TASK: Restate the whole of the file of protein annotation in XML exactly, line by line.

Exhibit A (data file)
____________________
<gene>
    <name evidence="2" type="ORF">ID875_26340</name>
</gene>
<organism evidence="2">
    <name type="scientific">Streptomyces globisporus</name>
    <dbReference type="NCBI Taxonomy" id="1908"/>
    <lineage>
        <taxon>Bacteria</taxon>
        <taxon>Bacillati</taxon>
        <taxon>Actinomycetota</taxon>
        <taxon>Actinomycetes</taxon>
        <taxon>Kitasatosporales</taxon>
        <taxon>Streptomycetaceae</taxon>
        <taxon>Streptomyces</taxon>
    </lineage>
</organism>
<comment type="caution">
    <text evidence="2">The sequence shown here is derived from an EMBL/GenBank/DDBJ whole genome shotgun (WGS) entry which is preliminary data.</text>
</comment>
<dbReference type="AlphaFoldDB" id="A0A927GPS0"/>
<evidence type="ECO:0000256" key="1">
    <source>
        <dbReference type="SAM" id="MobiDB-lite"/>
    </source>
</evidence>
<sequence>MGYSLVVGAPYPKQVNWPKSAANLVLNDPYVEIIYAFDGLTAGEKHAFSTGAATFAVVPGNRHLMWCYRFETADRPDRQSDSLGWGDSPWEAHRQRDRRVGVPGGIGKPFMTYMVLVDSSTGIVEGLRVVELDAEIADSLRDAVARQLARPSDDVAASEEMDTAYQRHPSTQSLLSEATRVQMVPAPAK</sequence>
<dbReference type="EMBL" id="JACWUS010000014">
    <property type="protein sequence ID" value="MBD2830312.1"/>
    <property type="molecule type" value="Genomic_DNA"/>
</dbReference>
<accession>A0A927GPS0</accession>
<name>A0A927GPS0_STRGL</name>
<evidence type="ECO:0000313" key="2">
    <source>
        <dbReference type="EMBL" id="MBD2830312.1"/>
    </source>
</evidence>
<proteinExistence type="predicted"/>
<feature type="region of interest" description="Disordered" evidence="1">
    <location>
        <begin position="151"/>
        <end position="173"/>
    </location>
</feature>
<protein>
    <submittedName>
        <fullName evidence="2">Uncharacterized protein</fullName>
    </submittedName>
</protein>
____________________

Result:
<gene>
    <name evidence="2" type="ORF">ID875_26340</name>
</gene>
<organism evidence="2">
    <name type="scientific">Streptomyces globisporus</name>
    <dbReference type="NCBI Taxonomy" id="1908"/>
    <lineage>
        <taxon>Bacteria</taxon>
        <taxon>Bacillati</taxon>
        <taxon>Actinomycetota</taxon>
        <taxon>Actinomycetes</taxon>
        <taxon>Kitasatosporales</taxon>
        <taxon>Streptomycetaceae</taxon>
        <taxon>Streptomyces</taxon>
    </lineage>
</organism>
<comment type="caution">
    <text evidence="2">The sequence shown here is derived from an EMBL/GenBank/DDBJ whole genome shotgun (WGS) entry which is preliminary data.</text>
</comment>
<dbReference type="AlphaFoldDB" id="A0A927GPS0"/>
<evidence type="ECO:0000256" key="1">
    <source>
        <dbReference type="SAM" id="MobiDB-lite"/>
    </source>
</evidence>
<sequence>MGYSLVVGAPYPKQVNWPKSAANLVLNDPYVEIIYAFDGLTAGEKHAFSTGAATFAVVPGNRHLMWCYRFETADRPDRQSDSLGWGDSPWEAHRQRDRRVGVPGGIGKPFMTYMVLVDSSTGIVEGLRVVELDAEIADSLRDAVARQLARPSDDVAASEEMDTAYQRHPSTQSLLSEATRVQMVPAPAK</sequence>
<dbReference type="EMBL" id="JACWUS010000014">
    <property type="protein sequence ID" value="MBD2830312.1"/>
    <property type="molecule type" value="Genomic_DNA"/>
</dbReference>
<accession>A0A927GPS0</accession>
<name>A0A927GPS0_STRGL</name>
<evidence type="ECO:0000313" key="2">
    <source>
        <dbReference type="EMBL" id="MBD2830312.1"/>
    </source>
</evidence>
<proteinExistence type="predicted"/>
<feature type="region of interest" description="Disordered" evidence="1">
    <location>
        <begin position="151"/>
        <end position="173"/>
    </location>
</feature>
<protein>
    <submittedName>
        <fullName evidence="2">Uncharacterized protein</fullName>
    </submittedName>
</protein>